Living here in the foothills is a little like being in the land that time forgot. We do have a handful of neighbors, and we even know a few of them, although we don't have much in common.
One of the ranchers told me that she's accepted here only because her father's father's father's father used to live here. Others have said pretty much the same thing.
"I've been here for sixty years, and I'm still considered a newcomer," I've heard more than once.
Due to some official paperwork a long time ago, progress isn't allowed in these parts. Either way, I don't mind too much. With the water situation being poor, it does discourage folks from putting up new construction. I've become accustomed to the peacefulness of country life, and I don't expect Hornitos to be a real metropolis anytime in the near or distant future. It's part of the trade-off.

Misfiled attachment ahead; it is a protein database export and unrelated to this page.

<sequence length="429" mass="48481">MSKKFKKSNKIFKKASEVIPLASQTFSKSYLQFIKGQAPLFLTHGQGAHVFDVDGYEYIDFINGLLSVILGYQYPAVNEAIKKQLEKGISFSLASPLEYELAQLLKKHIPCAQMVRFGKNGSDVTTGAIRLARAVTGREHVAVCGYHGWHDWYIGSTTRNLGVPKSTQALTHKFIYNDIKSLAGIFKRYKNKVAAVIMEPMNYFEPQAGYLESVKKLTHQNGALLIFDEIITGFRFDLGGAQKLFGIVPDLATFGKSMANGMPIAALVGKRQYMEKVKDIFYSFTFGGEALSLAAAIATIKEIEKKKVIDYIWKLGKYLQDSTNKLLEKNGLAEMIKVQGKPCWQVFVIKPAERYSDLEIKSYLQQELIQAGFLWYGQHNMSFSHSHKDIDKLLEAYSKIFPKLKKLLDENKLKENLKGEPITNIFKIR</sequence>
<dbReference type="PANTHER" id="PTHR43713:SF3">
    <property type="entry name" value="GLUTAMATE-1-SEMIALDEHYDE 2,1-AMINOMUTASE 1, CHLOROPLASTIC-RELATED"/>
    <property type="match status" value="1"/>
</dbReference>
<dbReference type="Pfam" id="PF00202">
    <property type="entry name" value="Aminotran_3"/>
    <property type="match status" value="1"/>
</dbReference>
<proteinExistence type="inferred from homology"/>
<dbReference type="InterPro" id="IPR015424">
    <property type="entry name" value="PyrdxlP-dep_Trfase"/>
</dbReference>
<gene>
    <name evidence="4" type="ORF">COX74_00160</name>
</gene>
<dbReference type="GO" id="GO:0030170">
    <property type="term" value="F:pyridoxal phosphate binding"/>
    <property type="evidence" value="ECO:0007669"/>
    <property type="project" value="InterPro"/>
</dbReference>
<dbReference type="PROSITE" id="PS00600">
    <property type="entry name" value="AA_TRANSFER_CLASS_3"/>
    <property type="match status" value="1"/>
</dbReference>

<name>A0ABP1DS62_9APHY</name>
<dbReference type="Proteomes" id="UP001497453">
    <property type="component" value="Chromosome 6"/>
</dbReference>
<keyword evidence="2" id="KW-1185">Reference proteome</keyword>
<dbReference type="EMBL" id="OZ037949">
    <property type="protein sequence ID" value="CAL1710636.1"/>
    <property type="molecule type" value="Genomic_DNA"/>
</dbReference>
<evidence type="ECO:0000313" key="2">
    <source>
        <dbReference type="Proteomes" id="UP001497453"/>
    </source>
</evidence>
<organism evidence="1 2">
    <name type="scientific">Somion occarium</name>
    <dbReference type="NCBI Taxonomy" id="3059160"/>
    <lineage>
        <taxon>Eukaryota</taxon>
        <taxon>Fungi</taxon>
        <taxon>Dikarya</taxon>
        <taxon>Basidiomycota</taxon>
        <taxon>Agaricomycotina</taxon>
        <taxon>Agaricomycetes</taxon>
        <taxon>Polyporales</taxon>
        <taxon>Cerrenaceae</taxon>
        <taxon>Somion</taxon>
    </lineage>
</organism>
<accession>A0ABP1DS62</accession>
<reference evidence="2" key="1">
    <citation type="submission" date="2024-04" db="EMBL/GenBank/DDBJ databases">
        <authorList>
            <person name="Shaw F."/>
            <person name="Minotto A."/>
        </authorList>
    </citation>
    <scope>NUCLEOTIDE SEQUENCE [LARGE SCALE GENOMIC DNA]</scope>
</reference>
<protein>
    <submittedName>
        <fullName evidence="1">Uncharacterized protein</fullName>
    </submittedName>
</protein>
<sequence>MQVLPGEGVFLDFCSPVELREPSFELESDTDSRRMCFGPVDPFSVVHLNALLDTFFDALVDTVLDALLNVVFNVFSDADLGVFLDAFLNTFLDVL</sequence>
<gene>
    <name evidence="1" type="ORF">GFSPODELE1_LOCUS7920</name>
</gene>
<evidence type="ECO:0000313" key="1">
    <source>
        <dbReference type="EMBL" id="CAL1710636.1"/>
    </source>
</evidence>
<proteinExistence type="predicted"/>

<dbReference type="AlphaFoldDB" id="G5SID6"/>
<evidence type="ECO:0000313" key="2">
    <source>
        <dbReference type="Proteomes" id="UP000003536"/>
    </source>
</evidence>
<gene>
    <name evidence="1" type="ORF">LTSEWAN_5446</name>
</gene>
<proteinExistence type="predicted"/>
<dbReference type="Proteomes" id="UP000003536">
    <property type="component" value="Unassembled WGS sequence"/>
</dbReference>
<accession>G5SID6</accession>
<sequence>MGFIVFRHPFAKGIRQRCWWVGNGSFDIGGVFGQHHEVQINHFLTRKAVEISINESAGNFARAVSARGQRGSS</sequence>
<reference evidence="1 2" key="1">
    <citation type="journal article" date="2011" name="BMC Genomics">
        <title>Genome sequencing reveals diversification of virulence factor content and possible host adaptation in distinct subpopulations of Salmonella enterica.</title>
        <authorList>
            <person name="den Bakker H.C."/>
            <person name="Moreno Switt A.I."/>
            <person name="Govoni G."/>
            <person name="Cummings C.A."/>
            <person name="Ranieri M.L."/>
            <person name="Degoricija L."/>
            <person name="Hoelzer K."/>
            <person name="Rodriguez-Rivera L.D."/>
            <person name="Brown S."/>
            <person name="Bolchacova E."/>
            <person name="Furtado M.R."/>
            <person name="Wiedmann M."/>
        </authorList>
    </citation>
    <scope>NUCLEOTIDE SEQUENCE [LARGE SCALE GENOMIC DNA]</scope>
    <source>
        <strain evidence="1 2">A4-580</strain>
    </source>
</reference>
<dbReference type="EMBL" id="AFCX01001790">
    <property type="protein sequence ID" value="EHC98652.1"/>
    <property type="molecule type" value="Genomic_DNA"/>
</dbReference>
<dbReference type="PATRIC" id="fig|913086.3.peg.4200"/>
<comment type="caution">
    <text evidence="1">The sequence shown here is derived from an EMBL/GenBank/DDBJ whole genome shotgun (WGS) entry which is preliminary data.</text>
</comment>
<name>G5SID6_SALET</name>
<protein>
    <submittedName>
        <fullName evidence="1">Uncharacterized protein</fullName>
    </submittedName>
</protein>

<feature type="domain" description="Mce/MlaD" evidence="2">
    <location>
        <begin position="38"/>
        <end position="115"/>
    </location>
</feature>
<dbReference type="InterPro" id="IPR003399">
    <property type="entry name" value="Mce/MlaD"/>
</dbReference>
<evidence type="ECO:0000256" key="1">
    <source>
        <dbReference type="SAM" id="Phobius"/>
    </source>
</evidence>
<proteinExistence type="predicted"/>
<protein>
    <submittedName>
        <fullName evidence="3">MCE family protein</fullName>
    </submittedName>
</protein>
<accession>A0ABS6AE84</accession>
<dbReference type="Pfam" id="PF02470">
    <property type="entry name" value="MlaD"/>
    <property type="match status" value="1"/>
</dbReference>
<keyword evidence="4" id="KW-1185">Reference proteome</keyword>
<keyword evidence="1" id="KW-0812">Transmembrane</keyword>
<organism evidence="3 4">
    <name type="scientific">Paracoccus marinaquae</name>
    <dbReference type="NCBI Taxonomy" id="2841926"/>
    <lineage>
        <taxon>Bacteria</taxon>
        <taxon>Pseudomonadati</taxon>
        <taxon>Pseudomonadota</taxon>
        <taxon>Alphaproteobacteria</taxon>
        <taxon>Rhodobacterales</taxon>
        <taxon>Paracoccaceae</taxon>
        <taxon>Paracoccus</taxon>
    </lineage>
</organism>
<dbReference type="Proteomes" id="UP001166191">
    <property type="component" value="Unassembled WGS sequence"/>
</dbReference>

We left the hectic pace and expense of the big city, along with the convenience of having everything close by. Now when I buy groceries or plan a home improvement project, I double check my list, because food and painting tools are half an hour away at least. If we forget something, we either do without or use up the good part of a morning to go back to town.
Late last year a little house down the road lost its inhabitants and was put on the market. It sat there empty for quite awhile with a "For Sale" sign out front. Like an orphaned child sitting on a street corner, asking passers-by if somebody would take her home to live with them. But people kept walking.
When finally the sign came down, we noticed activity--construction activity. My daughter and I wondered expectantly what was going on, and soon it was obvious. The construction guys were remodeling inside and out. Off with the rotted boards and on with the new; old doors and windows were replaced; a new water heater, new paint, a truckload of gravel and fresh cement. And now a bench sits on the front porch, just waiting to be enjoyed.
It actually didn't take them long to fix up the old place. And we were thrilled to watch the progress they made. With too many places around here neglected and falling into disrepair, it was refreshing to see that someone cared about a house, enough to make it worthy of being called, "Home."